The toll on me was considerable.  I was an emotional wreck having regular panic attacks and breaking down to tears with the slightest provocation.  I tried to hide it as much as possible, often closing myself in our downstairs bathroom when I couldn’t maintain my composure.  I couldn’t sleep and continued to wake up about 4 am every morning.  I had no appetite and hardly ate.  I started working out obsessively, going on long bike rides to channel my nervous energy and give myself some time alone to contemplate.  I started rapidly losing weight to the point that friends were worried about my health.

As difficult as that month was though, nothing that I was going through could compare to the horror that I imagined telling my children that their parents were divorcing. I was also concerned about my wife who I obviously thought was making some very bad decisions. Perhaps I should have focused on my anger at her, but I couldn’t throw away the twenty years that we had supported each other without making every effort to save her and salvage our marriage. The anger would have to wait. My family was in crisis, and I needed to do everything I possibly could to save it.

As of this writing it’s been two and a half years since those “two months in hell”.  As time passes, it gets more difficult for me to identify with that time because we have both evolved into such different people.  The memory of it used evoke a significant visceral reaction, but now it just feels like a sad movie with someone else playing the lead role.  While it was unquestionably the most difficult period of my life, it was also one of the most valuable.  I was able to experience the loss of the most important things in my life without actually losing them.  It helped me to clearly identify my priorities and to refocus on them.  Too many people reach that point when it’s too late to salvage what they’ve lost.  I consider a privilege that I had that awaking while I still had time.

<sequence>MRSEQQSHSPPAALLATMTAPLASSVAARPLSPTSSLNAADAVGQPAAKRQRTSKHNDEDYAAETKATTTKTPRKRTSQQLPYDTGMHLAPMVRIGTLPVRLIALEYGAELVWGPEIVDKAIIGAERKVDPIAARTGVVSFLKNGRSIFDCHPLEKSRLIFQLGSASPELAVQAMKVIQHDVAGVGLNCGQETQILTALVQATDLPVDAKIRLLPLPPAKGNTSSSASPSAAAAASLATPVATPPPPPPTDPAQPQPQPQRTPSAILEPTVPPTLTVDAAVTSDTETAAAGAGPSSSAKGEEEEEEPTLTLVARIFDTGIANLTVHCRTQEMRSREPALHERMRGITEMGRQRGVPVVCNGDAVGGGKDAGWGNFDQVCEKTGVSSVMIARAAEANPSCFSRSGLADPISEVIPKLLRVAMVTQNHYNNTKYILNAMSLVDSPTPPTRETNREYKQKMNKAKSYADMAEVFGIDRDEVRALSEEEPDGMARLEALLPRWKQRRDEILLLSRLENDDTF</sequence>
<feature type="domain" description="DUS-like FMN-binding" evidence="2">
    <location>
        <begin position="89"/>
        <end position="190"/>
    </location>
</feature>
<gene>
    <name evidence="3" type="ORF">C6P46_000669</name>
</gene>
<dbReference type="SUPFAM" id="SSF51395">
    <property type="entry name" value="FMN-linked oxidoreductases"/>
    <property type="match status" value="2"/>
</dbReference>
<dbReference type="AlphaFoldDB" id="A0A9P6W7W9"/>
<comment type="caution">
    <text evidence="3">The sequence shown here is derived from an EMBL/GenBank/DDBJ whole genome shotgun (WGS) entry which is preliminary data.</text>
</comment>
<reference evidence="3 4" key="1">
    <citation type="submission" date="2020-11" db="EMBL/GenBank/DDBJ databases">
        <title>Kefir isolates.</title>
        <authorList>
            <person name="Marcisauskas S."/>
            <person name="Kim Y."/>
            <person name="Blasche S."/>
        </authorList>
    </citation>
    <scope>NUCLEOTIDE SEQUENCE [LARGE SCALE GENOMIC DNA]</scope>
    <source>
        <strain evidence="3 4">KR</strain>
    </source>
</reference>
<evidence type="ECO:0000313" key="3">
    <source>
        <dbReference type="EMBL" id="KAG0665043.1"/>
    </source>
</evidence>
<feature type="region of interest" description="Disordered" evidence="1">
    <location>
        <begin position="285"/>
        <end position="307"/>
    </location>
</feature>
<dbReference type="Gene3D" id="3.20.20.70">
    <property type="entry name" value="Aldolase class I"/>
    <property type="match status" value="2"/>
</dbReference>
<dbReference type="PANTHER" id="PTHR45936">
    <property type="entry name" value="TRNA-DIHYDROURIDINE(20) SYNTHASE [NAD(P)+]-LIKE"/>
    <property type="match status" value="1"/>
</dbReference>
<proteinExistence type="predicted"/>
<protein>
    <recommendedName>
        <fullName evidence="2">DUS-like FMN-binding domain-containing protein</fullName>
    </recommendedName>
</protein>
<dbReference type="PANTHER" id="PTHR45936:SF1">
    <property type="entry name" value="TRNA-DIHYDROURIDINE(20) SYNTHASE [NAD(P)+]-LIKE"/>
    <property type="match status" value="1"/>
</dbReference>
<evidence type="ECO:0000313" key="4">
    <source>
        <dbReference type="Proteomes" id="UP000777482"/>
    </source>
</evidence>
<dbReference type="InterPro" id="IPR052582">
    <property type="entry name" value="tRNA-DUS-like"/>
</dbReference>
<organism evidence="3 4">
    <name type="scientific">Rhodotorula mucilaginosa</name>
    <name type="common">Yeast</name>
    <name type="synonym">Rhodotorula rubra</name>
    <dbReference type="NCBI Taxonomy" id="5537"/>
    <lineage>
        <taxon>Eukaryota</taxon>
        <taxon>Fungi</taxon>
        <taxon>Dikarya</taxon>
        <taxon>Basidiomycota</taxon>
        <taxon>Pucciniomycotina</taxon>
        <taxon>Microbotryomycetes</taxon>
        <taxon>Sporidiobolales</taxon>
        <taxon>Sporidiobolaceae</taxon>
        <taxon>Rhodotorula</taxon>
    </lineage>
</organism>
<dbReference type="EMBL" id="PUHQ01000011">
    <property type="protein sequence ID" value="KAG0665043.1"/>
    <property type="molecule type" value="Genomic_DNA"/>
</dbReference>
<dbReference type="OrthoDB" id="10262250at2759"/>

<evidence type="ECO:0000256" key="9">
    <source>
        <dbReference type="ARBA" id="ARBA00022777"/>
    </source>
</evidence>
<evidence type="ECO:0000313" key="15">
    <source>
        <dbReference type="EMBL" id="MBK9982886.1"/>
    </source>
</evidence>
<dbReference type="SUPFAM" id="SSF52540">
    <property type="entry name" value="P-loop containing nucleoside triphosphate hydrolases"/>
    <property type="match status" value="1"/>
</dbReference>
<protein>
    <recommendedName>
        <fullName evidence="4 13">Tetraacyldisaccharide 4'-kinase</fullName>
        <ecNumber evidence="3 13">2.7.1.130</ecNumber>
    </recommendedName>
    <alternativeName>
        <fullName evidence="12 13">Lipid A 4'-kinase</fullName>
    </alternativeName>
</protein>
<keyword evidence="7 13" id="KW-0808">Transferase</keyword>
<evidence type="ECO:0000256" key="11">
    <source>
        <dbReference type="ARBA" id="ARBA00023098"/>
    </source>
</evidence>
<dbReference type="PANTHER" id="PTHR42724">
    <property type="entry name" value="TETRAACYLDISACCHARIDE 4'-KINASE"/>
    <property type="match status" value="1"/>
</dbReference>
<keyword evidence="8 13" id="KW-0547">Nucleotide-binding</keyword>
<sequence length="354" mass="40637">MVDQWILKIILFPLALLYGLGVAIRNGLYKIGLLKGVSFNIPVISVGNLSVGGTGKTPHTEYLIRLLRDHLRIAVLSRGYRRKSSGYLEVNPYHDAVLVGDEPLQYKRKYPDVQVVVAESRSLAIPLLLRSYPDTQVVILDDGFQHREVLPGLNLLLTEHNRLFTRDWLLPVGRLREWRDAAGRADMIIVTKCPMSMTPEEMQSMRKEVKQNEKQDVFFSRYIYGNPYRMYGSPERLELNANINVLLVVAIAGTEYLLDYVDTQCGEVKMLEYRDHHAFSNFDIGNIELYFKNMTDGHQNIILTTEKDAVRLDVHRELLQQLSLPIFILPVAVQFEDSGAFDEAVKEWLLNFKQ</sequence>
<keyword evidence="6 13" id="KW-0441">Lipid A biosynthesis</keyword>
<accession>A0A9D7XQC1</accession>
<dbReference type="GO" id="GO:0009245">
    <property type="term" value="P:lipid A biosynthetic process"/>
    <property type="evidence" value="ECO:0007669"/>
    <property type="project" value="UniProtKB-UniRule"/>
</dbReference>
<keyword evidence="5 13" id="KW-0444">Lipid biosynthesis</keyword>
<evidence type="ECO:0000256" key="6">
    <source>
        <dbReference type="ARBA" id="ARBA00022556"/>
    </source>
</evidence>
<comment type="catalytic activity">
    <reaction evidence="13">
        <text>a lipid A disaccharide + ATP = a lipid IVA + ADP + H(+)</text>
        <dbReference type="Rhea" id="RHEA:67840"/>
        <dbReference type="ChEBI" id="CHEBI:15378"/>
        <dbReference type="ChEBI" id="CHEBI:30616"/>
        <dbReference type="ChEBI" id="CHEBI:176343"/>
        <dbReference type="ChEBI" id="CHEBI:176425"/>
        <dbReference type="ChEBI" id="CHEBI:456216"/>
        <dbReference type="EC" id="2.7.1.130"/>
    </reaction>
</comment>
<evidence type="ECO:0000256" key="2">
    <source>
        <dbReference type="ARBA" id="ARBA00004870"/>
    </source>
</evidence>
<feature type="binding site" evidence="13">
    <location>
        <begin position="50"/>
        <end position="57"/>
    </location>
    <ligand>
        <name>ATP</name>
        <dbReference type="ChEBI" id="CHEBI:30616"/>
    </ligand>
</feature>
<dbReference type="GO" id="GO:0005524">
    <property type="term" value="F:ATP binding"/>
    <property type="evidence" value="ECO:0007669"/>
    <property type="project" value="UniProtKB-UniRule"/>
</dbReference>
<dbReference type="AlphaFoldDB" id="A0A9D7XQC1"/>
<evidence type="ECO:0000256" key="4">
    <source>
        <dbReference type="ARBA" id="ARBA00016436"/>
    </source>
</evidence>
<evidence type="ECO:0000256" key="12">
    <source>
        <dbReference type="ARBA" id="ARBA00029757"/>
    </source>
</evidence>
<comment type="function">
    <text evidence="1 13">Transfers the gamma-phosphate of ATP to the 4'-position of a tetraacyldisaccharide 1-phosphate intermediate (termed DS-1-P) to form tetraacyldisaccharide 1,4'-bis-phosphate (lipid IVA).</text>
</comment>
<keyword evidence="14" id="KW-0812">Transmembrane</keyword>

(I’ll get to the confrontation and the ensuing months in later posts.)


A Shift In Tone

I’m concerned that someone following my blog to this point may get a false impression as to how methodical and lucid I was in response to my wife’s affair.  I started this blog almost two years after it ended, and I wanted to focus on what I learned from the experience.  It’s easy sound logical and coherent when you’re talking in hindsight, but I wasn’t close to that when it was actually happening.

I’ll claim some credit for keeping my priorities straight and for maintaining my composure, but I was exactly like every other affair victim just trying to get through each day.  I was confused and vulnerable, having regular panic attacks and periods of serious depression.  There were several times that I was completely convinced my marriage was over, and there was nothing I could possibly do to keep my family intact.

As an example, my last two posts talked about how significant gathering the details of the affair were to my recovery.  At the time, I had no idea what approach would best satisfy my anxiety.  Multiple times I tried to follow the cliché of putting the past behind me only to find that the ugly thoughts would continue to haunt me.  Over time I slowly came to realize the strategy that worked for me, and it’s only looking back that I can describe that with any coherence.  I certainly don’t think that I’ve identified some profound answer that will work for everyone going through a similar experience, but I do hope that I can provide them with some useful thoughts from someone who has the benefit of hindsight.